Cassoulet (/ˌkæsəˈleɪ/, alsoUK: /ˈkæsʊleɪ/, US: /ˌkæsʊˈleɪ/, French: [kasulɛ]; from Occitancaçolet[kasuˈlet] (listen) and cognates with Spanish: cazoleja or cazoleta and Catalan: estabousir) is a rich, slow-cooked casserole containing meat (typically pork sausages, goose, duck and sometimes mutton), pork skin (couennes) and white beans (haricots blancs), originating in southern France. It is named after its traditional cooking vessel, the casserole, a deep, round, earthenware pot with slanting sides.https://en.wikipedia.org/wiki/Cassoulet
Cassoulet is widely considered one of the pinnacles of French cuisine. It’s a mixture of beans and meat that’s is slowly baked over many hours until all the flavors blend together, the beans are creamy and melt in your mouth, and the top is nice and crusty. It’s hearty, fill your stomach, peasant food at it’s best. Its origins lie in the Languedoc region of France, with Castelnaudary, Toulouse and Carcassonne all claiming to be home to the original and one true recipe.
All versions start with white beans, sausage, and either duck or goose confit. The Toulouse version includes Mutton, the Carcassonne one partridge. However, I’m not going to get into the argument over which one is the “real” cassoulet. It’s a peasant dish, meaning you put whatever you have or whatever you like into it.
Let’s break down my recipe a little bit.
To start with, you need white beans. Traditionally these would be tarbais beans, which are about the same size as cannellini beans, but hold their shape a little better when cooked. At my last job we made a cassoulet with tarbais beans and they are delicious. However they also cost around $20/ lb, so I decided to spend my money on the meats and use a more readily available bean.
Traditionally the soaked beans are added to the pot with everything else and cook during a long, slow, bake. Since most of us don’t have fires going all day anymore I chose to par-cook the beans with some aromatics first to shorten the bake time.
Next up is the confit, widely considered the mark of a true cassoulet. Confit is a traditional method of preserving the meat of fatty birds like duck and goose. The legs are salted for a day or so, and then slowly roasted until all the fat renders out, and then as the fat cools and solidifies it seals the meat, hopefully preventing spoilage. Several of the recipes I looked at actually substituted fresh chicken legs for the duck, claiming that cooking it in a little duck fat gives the same flavor. The argument is that since duck confit is already cooked, the long slow baking just dries it out, while using fresh chicken keeps the meat juicier. I purchased ready made duck confit from my former employer’s new venture, Mise en Place Marketplace*. Since the pandemic started they have developed a multitude of meal kits featuring favorites from the New Scenic Cafe* menu for local pick up and delivery, as well as nationwide shipping on a variety of deli and bakery items, including confit. I also include instructions to make your own confit at the end of the recipe.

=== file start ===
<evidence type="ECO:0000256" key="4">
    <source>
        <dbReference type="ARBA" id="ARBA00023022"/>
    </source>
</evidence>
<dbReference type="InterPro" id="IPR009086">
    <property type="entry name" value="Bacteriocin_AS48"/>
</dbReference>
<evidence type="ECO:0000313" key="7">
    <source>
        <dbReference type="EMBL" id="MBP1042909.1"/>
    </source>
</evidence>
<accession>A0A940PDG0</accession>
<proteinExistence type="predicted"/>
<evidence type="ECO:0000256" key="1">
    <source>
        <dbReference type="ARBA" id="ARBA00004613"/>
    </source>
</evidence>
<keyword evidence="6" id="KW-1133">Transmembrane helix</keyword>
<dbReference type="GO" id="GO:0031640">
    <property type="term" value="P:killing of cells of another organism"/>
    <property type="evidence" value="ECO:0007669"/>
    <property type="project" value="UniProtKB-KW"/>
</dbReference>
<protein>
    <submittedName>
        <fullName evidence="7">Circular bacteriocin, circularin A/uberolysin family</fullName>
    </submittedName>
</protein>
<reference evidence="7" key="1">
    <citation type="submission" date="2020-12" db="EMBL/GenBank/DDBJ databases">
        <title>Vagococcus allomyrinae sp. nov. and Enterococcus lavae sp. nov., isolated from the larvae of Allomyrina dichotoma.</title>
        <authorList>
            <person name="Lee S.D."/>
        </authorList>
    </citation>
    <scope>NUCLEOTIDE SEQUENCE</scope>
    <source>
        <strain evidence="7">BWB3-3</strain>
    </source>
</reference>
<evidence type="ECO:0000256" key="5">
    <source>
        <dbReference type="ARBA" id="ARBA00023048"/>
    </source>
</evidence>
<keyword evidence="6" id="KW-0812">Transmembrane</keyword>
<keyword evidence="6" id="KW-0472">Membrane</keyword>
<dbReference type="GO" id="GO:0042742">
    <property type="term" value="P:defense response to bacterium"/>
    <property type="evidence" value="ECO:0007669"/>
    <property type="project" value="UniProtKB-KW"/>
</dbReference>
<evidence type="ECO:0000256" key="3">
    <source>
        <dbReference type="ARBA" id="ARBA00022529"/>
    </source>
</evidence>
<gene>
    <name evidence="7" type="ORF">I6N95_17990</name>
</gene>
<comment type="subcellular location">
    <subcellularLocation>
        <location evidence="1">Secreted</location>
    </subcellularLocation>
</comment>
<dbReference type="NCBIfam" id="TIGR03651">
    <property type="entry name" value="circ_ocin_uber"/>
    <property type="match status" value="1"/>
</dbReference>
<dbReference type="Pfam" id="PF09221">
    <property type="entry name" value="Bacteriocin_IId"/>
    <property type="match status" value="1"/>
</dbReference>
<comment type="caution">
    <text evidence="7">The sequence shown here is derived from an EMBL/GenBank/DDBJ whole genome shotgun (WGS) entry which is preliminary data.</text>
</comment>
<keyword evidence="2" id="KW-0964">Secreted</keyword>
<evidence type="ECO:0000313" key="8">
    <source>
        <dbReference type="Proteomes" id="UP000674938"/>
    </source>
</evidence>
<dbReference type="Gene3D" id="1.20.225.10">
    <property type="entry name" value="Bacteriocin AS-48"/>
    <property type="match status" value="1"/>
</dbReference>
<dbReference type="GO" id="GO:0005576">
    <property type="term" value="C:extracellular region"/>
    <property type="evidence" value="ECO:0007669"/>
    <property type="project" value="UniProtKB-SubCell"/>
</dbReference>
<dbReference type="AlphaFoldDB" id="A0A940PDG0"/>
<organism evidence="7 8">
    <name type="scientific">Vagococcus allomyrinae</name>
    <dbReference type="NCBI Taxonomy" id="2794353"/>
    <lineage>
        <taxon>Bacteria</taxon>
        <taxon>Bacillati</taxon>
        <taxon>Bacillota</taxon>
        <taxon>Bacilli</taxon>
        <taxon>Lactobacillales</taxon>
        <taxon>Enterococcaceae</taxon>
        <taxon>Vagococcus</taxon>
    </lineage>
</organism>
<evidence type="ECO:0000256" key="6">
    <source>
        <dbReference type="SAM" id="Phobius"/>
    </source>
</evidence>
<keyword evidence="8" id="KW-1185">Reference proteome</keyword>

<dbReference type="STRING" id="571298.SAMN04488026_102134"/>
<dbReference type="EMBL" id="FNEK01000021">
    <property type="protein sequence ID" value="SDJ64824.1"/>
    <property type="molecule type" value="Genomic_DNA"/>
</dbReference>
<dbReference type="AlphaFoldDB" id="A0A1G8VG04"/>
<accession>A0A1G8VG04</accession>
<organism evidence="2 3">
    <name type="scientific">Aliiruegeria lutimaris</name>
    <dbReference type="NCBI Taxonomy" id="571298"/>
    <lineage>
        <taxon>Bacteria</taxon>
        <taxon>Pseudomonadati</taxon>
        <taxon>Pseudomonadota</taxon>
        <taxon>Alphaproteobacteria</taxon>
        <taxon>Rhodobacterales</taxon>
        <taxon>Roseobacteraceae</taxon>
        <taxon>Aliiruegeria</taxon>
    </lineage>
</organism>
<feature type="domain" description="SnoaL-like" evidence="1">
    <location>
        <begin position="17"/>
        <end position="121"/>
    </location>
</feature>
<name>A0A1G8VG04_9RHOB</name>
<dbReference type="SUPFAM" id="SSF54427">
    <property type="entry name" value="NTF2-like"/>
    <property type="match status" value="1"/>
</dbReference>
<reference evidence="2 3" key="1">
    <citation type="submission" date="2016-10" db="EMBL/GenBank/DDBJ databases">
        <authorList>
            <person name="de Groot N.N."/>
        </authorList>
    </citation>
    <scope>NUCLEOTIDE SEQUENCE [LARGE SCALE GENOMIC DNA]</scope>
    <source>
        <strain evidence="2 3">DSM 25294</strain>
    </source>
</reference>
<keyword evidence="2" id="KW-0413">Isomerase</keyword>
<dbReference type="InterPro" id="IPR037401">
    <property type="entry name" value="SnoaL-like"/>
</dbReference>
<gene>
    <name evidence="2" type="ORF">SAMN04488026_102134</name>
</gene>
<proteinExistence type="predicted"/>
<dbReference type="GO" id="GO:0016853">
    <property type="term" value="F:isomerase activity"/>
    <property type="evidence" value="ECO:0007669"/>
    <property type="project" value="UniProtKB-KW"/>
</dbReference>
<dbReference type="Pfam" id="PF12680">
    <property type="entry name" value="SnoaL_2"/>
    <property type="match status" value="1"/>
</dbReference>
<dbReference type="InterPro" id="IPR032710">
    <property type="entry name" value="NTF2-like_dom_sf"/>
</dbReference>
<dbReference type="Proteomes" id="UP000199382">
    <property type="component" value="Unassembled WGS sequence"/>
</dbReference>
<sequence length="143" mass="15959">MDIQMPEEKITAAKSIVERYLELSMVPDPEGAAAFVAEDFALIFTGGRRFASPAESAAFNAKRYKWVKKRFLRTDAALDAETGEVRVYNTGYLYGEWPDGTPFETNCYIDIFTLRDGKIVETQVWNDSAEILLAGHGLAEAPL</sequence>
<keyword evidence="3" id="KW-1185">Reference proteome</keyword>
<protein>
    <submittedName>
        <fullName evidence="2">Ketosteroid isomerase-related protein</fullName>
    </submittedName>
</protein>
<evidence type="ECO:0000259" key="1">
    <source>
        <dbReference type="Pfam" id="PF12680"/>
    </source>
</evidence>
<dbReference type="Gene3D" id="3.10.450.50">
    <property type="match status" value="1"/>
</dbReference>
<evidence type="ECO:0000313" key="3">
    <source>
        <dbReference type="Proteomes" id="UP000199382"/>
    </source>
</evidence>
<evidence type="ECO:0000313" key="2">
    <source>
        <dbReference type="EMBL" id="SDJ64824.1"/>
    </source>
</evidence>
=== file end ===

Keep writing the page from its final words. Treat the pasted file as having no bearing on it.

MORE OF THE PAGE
Next up we have the sausage. Again, I say this is peasant cuisine so use what you have or what you like. I did purchase traditional Toulouse sausages, as well as the pork skin, from Rancho Llano Seco*, and garlic sausage from D’Artagnan*. I’m not entirely certain, but it does seem like it’s common to include two types of sausage, one fresh (the Toulouse), and one ready to eat like the garlic sausage or some other cured sausage like saucicon sec.
We also include some fresh pork. I used shoulder (I think- I hadn’t labeled the scrap I pulled out of the freezer). When I used to make cassoulet at work we used Pork Belly.
I also made a puree of salt pork and garlic that was mixed in to the cooked beans. In retrospect I would probably do either this or the garlic sausage. In the end it wasn’t overwhelmingly garlic flavored, but I also don’t know that it really needed the extra pork and garlic.
I was a little unsure about the pork skin when cutting it and putting it in the pot- I wasn’t sure how something that leathery would cook down under everything else. I shouldn’t have worried. It wound up tender and chewable. Now I think the recipes I saw that used skin intended it to have a layer of fat still attached, which the skin I got didn’t really, so I was pleasantly surprised that it wound up as an enjoyable part of the dish. That said if you don’t eat skin I don’t think it will ruin the dish to skip it.
The use of tomato is probably frowned on by purists, but is pretty common, even in France.
And finally, the controversial breadcrumbs. Purists will likely be moving on to a different recipe about now when they see I’ve included them. The addition of breadcrumbs can probably be traced to American restaurants that wanted to have the traditional crust without an order needing to bake for hours, and so most Americans assume that’s normal. Now the home cook doesn’t necessarily have that challenge. According to Serious Eats the secret to having a nice crust without the breadcrumbs is that you need a high gelatin content in your stock- either from a good homemade stock that jells when cool, or by adding gelatin to your weak-ass store bought stock. (But then, they are also one of the sites advocating using chicken, so I think that probably cancels out the purity points.) Anyway, I decided that this time around I’d stick to the method I’m familiar with and use breadcrumbs, but I intend to come back to this in the near future and try it the other way- perhaps with chicken.
Either way, it is traditional to break up the crust several times during baking. Take a spoon and gently press it down into the liquid a little bit. If it seems to be drying out too much you can drizzle some extra bean-stock down the side of the pot- you’re trying to not drown the crust while you keep the beans underneath moist. In retrospect I probably should have added some stock half way through- it seemed to be bubbling nicely while baking, but is a little dry on the plate.